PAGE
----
“North of Superior” Naya Tadavarthy

Wrap Your Head Around it By Iya Abdulkarim I have made it through high school without a single bad hair day. *hijab flip*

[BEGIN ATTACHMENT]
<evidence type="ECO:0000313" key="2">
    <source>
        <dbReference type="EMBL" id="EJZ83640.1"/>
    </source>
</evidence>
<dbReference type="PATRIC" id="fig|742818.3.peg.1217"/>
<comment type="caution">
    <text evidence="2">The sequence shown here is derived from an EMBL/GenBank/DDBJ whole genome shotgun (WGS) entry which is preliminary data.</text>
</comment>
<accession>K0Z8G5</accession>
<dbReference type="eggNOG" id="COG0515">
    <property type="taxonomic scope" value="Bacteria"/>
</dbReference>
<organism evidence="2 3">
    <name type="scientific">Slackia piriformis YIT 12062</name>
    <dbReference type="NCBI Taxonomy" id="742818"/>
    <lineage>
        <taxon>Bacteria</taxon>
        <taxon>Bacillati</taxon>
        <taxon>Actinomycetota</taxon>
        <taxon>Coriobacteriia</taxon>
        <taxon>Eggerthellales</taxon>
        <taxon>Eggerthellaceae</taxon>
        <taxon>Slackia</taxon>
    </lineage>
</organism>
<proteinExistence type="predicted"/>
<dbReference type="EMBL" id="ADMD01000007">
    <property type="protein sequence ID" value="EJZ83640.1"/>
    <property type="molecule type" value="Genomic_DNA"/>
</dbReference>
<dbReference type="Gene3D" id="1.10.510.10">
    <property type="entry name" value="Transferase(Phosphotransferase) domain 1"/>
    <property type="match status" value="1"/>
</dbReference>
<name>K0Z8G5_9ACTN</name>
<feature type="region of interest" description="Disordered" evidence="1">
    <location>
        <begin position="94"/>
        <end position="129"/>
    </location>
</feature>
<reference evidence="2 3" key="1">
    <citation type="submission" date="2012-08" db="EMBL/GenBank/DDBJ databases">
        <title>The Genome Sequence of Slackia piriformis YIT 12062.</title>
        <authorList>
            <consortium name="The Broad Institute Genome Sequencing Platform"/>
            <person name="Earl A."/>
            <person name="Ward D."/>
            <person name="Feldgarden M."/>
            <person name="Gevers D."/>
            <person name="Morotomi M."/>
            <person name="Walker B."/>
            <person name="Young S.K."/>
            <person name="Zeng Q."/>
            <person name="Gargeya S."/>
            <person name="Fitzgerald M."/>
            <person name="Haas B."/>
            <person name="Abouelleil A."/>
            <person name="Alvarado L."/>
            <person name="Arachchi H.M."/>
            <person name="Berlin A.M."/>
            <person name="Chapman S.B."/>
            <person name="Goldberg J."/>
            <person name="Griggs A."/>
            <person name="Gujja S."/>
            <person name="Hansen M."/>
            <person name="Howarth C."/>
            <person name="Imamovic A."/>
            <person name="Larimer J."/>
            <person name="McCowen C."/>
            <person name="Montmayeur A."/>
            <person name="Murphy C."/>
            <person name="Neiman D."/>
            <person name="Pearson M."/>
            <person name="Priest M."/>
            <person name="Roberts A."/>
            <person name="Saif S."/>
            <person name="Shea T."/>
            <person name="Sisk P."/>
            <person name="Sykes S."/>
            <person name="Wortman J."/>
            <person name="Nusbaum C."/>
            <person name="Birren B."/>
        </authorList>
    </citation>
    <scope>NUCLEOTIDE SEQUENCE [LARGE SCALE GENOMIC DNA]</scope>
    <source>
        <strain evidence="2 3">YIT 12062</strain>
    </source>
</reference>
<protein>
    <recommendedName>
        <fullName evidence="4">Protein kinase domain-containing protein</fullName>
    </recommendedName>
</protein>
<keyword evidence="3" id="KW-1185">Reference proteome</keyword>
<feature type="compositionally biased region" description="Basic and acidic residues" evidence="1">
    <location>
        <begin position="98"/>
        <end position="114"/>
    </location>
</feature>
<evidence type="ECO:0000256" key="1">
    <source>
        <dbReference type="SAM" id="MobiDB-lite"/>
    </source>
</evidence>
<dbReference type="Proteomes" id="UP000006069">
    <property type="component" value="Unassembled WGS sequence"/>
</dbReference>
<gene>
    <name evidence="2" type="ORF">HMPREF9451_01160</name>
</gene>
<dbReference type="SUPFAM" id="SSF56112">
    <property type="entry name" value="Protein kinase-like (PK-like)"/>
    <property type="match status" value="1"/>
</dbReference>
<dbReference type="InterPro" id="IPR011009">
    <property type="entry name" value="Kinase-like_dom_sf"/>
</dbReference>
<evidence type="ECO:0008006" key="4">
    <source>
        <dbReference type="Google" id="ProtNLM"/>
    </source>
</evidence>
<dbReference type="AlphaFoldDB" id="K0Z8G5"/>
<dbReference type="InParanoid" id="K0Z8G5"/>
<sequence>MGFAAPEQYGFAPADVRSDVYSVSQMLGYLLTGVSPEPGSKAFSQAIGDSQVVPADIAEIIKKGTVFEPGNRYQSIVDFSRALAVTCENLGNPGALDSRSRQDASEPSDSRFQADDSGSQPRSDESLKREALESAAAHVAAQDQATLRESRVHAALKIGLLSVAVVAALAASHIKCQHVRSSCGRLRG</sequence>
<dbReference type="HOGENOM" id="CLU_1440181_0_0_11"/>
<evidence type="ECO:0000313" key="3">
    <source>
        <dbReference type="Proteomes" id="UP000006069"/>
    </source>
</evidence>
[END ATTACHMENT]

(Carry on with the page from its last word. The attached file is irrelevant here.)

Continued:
or the skeptics out there, I have proof. I once took a Buzzfeed quiz titled “pick six pizzas and we’ll give you a compliment” and my result was “your hair is absolutely AMAZING.” This outcome is proof that a) there is an FBI agent behind my computer screen and b) my hair is pretty great. I know what you’re wondering. How does she do it? What’s her secret? Well, let me tell you. When you wake up every morning, wrap yourself with confidence. Walk into every room and announce that you refuse to be objectified. Regardless of who you’re with, respect them and expect that respect to be reciprocated. Now, having hair as good as mine comes at a cost. Airport security officers always pull me aside and have to search my head. I mean, I can’t blame them. They’re probably just looking for extensions.